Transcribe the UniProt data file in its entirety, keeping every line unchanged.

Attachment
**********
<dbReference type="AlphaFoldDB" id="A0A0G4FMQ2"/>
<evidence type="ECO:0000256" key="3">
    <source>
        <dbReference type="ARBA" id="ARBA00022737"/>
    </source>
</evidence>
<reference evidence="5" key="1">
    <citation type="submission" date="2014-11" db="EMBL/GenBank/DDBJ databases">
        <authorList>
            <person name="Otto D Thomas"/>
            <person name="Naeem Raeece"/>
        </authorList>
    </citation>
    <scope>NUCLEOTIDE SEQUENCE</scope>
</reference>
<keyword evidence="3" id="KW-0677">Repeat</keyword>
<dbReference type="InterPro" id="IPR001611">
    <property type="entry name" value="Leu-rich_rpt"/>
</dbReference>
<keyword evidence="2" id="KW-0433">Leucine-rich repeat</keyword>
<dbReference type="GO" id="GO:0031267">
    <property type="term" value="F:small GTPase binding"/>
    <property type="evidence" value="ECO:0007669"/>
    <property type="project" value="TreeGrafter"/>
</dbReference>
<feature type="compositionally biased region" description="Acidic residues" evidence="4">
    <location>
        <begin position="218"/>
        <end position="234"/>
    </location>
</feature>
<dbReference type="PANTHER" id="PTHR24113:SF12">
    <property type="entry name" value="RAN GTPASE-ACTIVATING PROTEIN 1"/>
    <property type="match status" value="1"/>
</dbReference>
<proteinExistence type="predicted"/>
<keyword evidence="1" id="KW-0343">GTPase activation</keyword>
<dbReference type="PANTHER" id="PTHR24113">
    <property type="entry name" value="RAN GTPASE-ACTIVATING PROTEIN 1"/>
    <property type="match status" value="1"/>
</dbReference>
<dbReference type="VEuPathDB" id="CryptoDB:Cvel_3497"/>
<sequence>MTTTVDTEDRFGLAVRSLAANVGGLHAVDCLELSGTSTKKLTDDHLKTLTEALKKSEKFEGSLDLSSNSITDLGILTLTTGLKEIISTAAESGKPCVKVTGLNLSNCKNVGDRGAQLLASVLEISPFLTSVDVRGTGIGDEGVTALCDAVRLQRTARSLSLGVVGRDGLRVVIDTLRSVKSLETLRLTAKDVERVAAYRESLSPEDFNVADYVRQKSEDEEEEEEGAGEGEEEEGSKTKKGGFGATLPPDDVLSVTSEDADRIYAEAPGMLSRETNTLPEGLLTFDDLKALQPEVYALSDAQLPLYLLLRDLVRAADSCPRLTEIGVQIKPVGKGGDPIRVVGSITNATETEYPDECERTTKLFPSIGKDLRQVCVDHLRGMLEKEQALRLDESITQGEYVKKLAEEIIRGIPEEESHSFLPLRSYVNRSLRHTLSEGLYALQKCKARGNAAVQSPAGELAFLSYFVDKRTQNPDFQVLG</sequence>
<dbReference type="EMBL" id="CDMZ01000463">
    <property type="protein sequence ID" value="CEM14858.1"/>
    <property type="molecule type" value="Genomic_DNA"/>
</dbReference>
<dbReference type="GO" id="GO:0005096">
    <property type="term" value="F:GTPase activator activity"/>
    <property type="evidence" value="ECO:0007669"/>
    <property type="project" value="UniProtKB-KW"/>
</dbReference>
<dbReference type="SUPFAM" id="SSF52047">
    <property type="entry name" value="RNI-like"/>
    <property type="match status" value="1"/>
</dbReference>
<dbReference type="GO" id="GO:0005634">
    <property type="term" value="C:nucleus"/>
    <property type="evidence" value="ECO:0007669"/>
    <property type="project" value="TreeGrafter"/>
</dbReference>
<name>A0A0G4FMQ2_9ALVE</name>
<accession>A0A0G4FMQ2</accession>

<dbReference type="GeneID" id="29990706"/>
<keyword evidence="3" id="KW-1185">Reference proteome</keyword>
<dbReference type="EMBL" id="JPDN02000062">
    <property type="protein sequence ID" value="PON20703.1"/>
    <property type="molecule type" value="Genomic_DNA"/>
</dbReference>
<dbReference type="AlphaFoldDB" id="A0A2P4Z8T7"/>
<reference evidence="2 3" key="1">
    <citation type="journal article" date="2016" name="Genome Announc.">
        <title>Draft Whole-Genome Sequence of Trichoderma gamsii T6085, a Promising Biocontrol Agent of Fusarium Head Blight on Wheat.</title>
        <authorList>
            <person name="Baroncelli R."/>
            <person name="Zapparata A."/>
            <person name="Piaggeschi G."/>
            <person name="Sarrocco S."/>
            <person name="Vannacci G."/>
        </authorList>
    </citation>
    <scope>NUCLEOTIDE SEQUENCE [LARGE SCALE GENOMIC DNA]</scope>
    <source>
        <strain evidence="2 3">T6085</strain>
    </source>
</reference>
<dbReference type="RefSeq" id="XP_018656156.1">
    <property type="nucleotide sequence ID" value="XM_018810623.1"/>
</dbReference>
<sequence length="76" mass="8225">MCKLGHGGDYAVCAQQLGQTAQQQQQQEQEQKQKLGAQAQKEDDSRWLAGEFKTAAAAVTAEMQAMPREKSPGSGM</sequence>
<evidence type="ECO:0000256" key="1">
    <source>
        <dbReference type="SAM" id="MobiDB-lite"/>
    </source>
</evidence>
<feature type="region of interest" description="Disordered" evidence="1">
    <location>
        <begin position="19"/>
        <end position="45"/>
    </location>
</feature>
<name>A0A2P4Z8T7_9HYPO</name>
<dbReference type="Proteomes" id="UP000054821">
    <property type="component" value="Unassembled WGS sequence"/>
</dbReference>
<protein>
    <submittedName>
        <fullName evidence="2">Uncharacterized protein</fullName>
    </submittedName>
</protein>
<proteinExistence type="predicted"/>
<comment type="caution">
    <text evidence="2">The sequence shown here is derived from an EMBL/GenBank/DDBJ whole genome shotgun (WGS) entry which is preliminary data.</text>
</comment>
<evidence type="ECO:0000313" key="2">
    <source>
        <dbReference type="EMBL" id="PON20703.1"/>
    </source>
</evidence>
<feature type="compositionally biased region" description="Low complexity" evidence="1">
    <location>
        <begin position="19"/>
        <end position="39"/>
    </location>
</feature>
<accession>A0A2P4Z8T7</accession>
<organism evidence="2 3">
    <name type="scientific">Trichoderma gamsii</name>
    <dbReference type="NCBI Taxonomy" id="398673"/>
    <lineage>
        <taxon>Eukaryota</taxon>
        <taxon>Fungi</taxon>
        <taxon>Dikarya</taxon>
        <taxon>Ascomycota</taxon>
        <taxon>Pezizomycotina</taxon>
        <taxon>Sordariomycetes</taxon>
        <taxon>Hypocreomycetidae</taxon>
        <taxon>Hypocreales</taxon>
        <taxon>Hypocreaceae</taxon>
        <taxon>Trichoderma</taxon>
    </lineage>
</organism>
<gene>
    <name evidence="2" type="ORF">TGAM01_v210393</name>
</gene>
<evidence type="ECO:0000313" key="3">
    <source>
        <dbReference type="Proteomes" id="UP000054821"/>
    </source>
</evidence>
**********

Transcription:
<dbReference type="AlphaFoldDB" id="A0A0G4FMQ2"/>
<evidence type="ECO:0000256" key="3">
    <source>
        <dbReference type="ARBA" id="ARBA00022737"/>
    </source>
</evidence>
<reference evidence="5" key="1">
    <citation type="submission" date="2014-11" db="EMBL/GenBank/DDBJ databases">
        <authorList>
            <person name="Otto D Thomas"/>
            <person name="Naeem Raeece"/>
        </authorList>
    </citation>
    <scope>NUCLEOTIDE SEQUENCE</scope>
</reference>
<keyword evidence="3" id="KW-0677">Repeat</keyword>
<dbReference type="InterPro" id="IPR001611">
    <property type="entry name" value="Leu-rich_rpt"/>
</dbReference>
<keyword evidence="2" id="KW-0433">Leucine-rich repeat</keyword>
<dbReference type="GO" id="GO:0031267">
    <property type="term" value="F:small GTPase binding"/>
    <property type="evidence" value="ECO:0007669"/>
    <property type="project" value="TreeGrafter"/>
</dbReference>
<feature type="compositionally biased region" description="Acidic residues" evidence="4">
    <location>
        <begin position="218"/>
        <end position="234"/>
    </location>
</feature>
<dbReference type="PANTHER" id="PTHR24113:SF12">
    <property type="entry name" value="RAN GTPASE-ACTIVATING PROTEIN 1"/>
    <property type="match status" value="1"/>
</dbReference>
<proteinExistence type="predicted"/>
<keyword evidence="1" id="KW-0343">GTPase activation</keyword>
<dbReference type="PANTHER" id="PTHR24113">
    <property type="entry name" value="RAN GTPASE-ACTIVATING PROTEIN 1"/>
    <property type="match status" value="1"/>
</dbReference>
<dbReference type="VEuPathDB" id="CryptoDB:Cvel_3497"/>
<sequence>MTTTVDTEDRFGLAVRSLAANVGGLHAVDCLELSGTSTKKLTDDHLKTLTEALKKSEKFEGSLDLSSNSITDLGILTLTTGLKEIISTAAESGKPCVKVTGLNLSNCKNVGDRGAQLLASVLEISPFLTSVDVRGTGIGDEGVTALCDAVRLQRTARSLSLGVVGRDGLRVVIDTLRSVKSLETLRLTAKDVERVAAYRESLSPEDFNVADYVRQKSEDEEEEEEGAGEGEEEEGSKTKKGGFGATLPPDDVLSVTSEDADRIYAEAPGMLSRETNTLPEGLLTFDDLKALQPEVYALSDAQLPLYLLLRDLVRAADSCPRLTEIGVQIKPVGKGGDPIRVVGSITNATETEYPDECERTTKLFPSIGKDLRQVCVDHLRGMLEKEQALRLDESITQGEYVKKLAEEIIRGIPEEESHSFLPLRSYVNRSLRHTLSEGLYALQKCKARGNAAVQSPAGELAFLSYFVDKRTQNPDFQVLG</sequence>
<dbReference type="EMBL" id="CDMZ01000463">
    <property type="protein sequence ID" value="CEM14858.1"/>
    <property type="molecule type" value="Genomic_DNA"/>
</dbReference>
<dbReference type="GO" id="GO:0005096">
    <property type="term" value="F:GTPase activator activity"/>
    <property type="evidence" value="ECO:0007669"/>
    <property type="project" value="UniProtKB-KW"/>
</dbReference>
<dbReference type="SUPFAM" id="SSF52047">
    <property type="entry name" value="RNI-like"/>
    <property type="match status" value="1"/>
</dbReference>
<dbReference type="GO" id="GO:0005634">
    <property type="term" value="C:nucleus"/>
    <property type="evidence" value="ECO:0007669"/>
    <property type="project" value="TreeGrafter"/>
</dbReference>
<name>A0A0G4FMQ2_9ALVE</name>
<accession>A0A0G4FMQ2</accession>

<dbReference type="GeneID" id="29990706"/>
<keyword evidence="3" id="KW-1185">Reference proteome</keyword>
<dbReference type="EMBL" id="JPDN02000062">
    <property type="protein sequence ID" value="PON20703.1"/>
    <property type="molecule type" value="Genomic_DNA"/>
</dbReference>
<dbReference type="AlphaFoldDB" id="A0A2P4Z8T7"/>
<reference evidence="2 3" key="1">
    <citation type="journal article" date="2016" name="Genome Announc.">
        <title>Draft Whole-Genome Sequence of Trichoderma gamsii T6085, a Promising Biocontrol Agent of Fusarium Head Blight on Wheat.</title>
        <authorList>
            <person name="Baroncelli R."/>
            <person name="Zapparata A."/>
            <person name="Piaggeschi G."/>
            <person name="Sarrocco S."/>
            <person name="Vannacci G."/>
        </authorList>
    </citation>
    <scope>NUCLEOTIDE SEQUENCE [LARGE SCALE GENOMIC DNA]</scope>
    <source>
        <strain evidence="2 3">T6085</strain>
    </source>
</reference>
<dbReference type="RefSeq" id="XP_018656156.1">
    <property type="nucleotide sequence ID" value="XM_018810623.1"/>
</dbReference>
<sequence length="76" mass="8225">MCKLGHGGDYAVCAQQLGQTAQQQQQQEQEQKQKLGAQAQKEDDSRWLAGEFKTAAAAVTAEMQAMPREKSPGSGM</sequence>
<evidence type="ECO:0000256" key="1">
    <source>
        <dbReference type="SAM" id="MobiDB-lite"/>
    </source>
</evidence>
<feature type="region of interest" description="Disordered" evidence="1">
    <location>
        <begin position="19"/>
        <end position="45"/>
    </location>
</feature>
<name>A0A2P4Z8T7_9HYPO</name>
<dbReference type="Proteomes" id="UP000054821">
    <property type="component" value="Unassembled WGS sequence"/>
</dbReference>
<protein>
    <submittedName>
        <fullName evidence="2">Uncharacterized protein</fullName>
    </submittedName>
</protein>
<proteinExistence type="predicted"/>
<comment type="caution">
    <text evidence="2">The sequence shown here is derived from an EMBL/GenBank/DDBJ whole genome shotgun (WGS) entry which is preliminary data.</text>
</comment>
<evidence type="ECO:0000313" key="2">
    <source>
        <dbReference type="EMBL" id="PON20703.1"/>
    </source>
</evidence>
<feature type="compositionally biased region" description="Low complexity" evidence="1">
    <location>
        <begin position="19"/>
        <end position="39"/>
    </location>
</feature>
<accession>A0A2P4Z8T7</accession>
<organism evidence="2 3">
    <name type="scientific">Trichoderma gamsii</name>
    <dbReference type="NCBI Taxonomy" id="398673"/>
    <lineage>
        <taxon>Eukaryota</taxon>
        <taxon>Fungi</taxon>
        <taxon>Dikarya</taxon>
        <taxon>Ascomycota</taxon>
        <taxon>Pezizomycotina</taxon>
        <taxon>Sordariomycetes</taxon>
        <taxon>Hypocreomycetidae</taxon>
        <taxon>Hypocreales</taxon>
        <taxon>Hypocreaceae</taxon>
        <taxon>Trichoderma</taxon>
    </lineage>
</organism>
<gene>
    <name evidence="2" type="ORF">TGAM01_v210393</name>
</gene>
<evidence type="ECO:0000313" key="3">
    <source>
        <dbReference type="Proteomes" id="UP000054821"/>
    </source>
</evidence>